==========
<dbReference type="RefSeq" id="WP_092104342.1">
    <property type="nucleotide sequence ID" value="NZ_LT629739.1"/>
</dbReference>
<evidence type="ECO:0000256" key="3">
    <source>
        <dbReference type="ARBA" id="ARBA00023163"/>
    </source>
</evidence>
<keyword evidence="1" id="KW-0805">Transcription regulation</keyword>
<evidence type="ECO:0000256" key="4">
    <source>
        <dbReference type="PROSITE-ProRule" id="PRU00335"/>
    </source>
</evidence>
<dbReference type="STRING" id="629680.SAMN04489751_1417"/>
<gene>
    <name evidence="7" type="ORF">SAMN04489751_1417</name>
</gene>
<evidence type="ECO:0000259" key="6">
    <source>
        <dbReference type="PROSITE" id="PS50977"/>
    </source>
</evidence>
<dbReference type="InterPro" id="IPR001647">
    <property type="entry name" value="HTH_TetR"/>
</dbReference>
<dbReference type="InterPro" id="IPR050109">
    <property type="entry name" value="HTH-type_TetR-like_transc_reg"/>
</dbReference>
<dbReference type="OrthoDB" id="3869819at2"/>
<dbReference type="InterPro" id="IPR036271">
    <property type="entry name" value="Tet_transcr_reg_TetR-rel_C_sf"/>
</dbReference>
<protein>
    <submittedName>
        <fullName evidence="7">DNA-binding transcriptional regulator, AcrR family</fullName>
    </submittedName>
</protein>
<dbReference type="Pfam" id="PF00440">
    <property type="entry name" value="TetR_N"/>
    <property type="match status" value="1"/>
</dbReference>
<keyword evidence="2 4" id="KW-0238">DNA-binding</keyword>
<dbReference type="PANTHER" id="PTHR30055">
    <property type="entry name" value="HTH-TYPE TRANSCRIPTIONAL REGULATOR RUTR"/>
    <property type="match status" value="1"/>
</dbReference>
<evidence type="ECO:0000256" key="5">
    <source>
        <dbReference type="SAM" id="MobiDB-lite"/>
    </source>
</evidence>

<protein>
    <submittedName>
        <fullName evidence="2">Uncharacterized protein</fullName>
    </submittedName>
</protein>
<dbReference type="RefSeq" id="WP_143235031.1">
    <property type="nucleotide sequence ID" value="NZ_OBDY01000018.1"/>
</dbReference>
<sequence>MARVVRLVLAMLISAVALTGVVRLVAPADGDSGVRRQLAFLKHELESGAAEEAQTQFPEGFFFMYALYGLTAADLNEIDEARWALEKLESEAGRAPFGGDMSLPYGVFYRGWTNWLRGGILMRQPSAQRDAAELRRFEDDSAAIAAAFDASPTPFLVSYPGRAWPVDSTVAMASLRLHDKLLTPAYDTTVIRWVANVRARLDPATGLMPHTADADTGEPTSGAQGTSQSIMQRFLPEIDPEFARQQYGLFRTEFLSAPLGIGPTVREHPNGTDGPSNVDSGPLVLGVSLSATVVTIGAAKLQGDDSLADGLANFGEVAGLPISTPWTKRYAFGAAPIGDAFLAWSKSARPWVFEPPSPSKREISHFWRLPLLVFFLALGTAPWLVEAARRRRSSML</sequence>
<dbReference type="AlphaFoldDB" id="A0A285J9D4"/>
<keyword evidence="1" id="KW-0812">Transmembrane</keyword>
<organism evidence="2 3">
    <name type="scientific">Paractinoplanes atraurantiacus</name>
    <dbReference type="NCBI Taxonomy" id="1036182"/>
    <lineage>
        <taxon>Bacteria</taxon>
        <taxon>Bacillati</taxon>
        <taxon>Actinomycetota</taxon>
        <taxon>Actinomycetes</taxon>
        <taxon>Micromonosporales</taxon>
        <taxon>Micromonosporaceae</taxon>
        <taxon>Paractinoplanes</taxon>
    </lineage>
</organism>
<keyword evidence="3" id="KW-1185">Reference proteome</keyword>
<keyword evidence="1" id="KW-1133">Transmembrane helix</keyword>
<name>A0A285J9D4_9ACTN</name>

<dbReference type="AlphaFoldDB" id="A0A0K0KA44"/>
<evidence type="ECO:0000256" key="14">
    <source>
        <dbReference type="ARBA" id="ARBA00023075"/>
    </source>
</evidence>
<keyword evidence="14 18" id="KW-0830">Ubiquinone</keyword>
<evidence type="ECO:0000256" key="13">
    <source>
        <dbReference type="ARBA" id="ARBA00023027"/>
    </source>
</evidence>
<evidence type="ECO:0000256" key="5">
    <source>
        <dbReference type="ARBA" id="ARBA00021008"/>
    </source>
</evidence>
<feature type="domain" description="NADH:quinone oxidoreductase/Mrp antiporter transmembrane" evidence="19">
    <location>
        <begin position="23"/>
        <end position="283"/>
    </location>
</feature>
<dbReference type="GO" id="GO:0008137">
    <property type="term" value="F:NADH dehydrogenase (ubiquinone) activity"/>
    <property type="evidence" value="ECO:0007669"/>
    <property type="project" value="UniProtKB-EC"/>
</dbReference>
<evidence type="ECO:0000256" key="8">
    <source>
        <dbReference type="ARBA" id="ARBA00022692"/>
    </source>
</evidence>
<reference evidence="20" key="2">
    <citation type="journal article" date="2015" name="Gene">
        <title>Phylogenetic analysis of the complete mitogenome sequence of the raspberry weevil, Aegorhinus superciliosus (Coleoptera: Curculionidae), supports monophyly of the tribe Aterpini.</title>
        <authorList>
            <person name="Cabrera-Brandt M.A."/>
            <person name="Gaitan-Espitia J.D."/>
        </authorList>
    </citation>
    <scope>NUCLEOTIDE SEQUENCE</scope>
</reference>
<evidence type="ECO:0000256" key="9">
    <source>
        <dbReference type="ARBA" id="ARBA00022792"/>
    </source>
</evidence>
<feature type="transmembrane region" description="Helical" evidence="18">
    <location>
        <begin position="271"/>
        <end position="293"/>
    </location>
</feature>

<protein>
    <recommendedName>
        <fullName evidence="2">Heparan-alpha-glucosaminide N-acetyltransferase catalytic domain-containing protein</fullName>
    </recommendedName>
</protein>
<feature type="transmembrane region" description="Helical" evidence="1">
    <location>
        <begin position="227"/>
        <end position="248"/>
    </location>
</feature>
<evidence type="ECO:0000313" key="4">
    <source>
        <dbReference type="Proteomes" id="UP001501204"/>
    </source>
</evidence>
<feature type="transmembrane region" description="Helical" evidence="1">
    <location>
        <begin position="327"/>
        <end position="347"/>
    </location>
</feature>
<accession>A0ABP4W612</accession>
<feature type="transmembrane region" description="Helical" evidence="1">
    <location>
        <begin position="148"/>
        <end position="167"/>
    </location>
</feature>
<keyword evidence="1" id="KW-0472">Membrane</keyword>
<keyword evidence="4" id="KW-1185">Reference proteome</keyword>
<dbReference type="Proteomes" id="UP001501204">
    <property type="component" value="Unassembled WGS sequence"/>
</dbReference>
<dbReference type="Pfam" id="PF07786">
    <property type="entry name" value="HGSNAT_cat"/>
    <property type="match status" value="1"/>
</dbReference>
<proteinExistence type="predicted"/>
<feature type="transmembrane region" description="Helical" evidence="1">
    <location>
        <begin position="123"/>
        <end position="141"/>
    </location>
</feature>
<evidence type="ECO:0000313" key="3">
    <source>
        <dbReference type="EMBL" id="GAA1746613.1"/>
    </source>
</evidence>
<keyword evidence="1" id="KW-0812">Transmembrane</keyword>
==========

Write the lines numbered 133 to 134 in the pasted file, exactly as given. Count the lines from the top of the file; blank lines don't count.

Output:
</feature>

<protein>